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Geology for Dummies

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Geology for Dummies
By Alecia M. Spooner
John Wiley & Sons, Inc. (2011)
ISBN: 978-1-118-02152-1

Reviewed by Boris Segel - April 10, 2015

The 'for Dummies' books have an unfortunate name, but don't let that keep you from taking a gander at Geology for Dummies, by Alecia M. Spooner. This book is definitely not for dummies. Rather, it is a book for anyone with an inquisitive mind who is interested in learning the fundamentals of physical geology. It is also, in my estimation, the best 'dummies' book that I've ever come across, and I've read quite a few!

Geology for Dummies can be used as an able introduction to physical geology for anyone interested in learning about the earth and the earth's process. A prior scientific background is not required to understand this text. Topics covered are those that you will find in almost any undergraduate 101 level basic geology or physical geology course. Much of the information presented in this text is also applicable in several other disciplines including environmental science and physical science courses. Topics covered in Geology for Dummies include the scientific method, the development of modern geology, the study of rocks & minerals, plate tectonics, the rock cycle, geologic time, how fossils develop, and much more.

The information in this text is organized into six parts. There is also a short introductory section. In part two: Elements, Minerals, and Rocks, Spooner explains how minerals are the building blocks of rocks and how to identify the component minerals in a rock via a variety of characteristic. She details what igneous, sedimentary, and metamorphic rocks are and how they are formed. She explains the rock cycle and how rocks can change over time. In addition to this plethora of information, she also provide a concise and thorough understandable overview of atoms and atomic structure as part of her lead-in to chemical bonding - a topic that is essential for anyone seeking to understanding how minerals and rocks form and interact. Other topics such as the ins-and-outs of plate tectonics and surface processes such as mass wasting, erosion from both water and wind, glaciers, and shoreline processes are reviewed in equal detail.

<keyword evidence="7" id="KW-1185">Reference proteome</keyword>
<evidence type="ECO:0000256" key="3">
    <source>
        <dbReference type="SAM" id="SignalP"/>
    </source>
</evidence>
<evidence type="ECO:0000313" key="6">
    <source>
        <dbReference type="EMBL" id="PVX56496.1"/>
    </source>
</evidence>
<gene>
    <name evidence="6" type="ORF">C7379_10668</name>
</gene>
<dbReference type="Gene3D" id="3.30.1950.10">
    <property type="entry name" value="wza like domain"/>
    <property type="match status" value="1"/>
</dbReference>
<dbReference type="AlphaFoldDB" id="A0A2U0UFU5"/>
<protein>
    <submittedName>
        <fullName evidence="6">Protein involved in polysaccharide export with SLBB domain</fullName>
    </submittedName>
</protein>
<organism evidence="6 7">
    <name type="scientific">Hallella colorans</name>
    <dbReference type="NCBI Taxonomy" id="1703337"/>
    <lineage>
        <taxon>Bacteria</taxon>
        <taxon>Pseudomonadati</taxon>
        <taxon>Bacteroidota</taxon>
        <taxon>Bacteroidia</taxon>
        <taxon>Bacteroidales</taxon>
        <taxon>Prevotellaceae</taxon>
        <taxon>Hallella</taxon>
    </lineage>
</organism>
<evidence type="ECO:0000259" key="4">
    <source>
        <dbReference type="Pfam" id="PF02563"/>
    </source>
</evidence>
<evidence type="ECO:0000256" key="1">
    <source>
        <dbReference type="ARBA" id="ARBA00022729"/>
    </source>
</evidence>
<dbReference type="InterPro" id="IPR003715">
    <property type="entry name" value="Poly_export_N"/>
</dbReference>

Geology for Dummies can be used as a stand-alone text, or as a review or study guide text to be used in conjunction with a traditional geology textbook being used in advance placement or college level courses. Her explanation of earthquakes, what causes them and how they are measured, is eloquent in its simplicity. If most textbooks were written with the same degree of clarity as this, many more students would flock to the sciences! Throughout, figures are included that help to elucidate the text, and a nice selection of color illustrations and plates can be found in the center of the book. In addition, Spooner offers tips that will help you to prepare for geology exams or which will help you gauge how well you understand the material you have studied. Check lists with important information and vocabulary you need to know are also provided.

Spooner is an Associate Professor of Earth Science at Everett Community College in Everett, Washington. In Geology for Dummies, her writing is energetic and engaging. Throughout she strives for clarity. Technical terms and scientific jargon are explained, and she does not talk down to the reader by simplifying these terms. Rather she explains what they mean, how they are used, and then she uses the correct terms at the appropriate time - but she does this without making the text pedantic or complicated. In addition, while you will find some elements of humor in the book, these forays into humor do not distract from the main text.

If you've never studied geology before, are simply looking for a review of the basics, or need a study guide to help you with an introductory geology course - this is the book for you. Geology for Dummies will serve the needs of independent-learners and traditional students alike, who are looking for a solid overview of the fundamentals of geology presented in a friendly and understandable style. Best of all, this is simply a fun book to read!

On a side note: For those planning on only taking only one geology course, that course is usually in physical geology. In most cases it will not cover fossils, or if it does, it will be only a brief introduction. For a more detailed overview of fossils, you have to wait until you take a course in Historical Geology. If, however, you are only planning on taking one course, this is unlikely to happen. Therefore, you'll be pleased to discover that Spooner offers a very nice introduction to fossils, including how and when they were formed, a glimpse at the various types that abound, and in what types of rocks they might be found. This introduction, like the rest of the book can be used as a springboard to further study and exploration in the exciting field of geological science.

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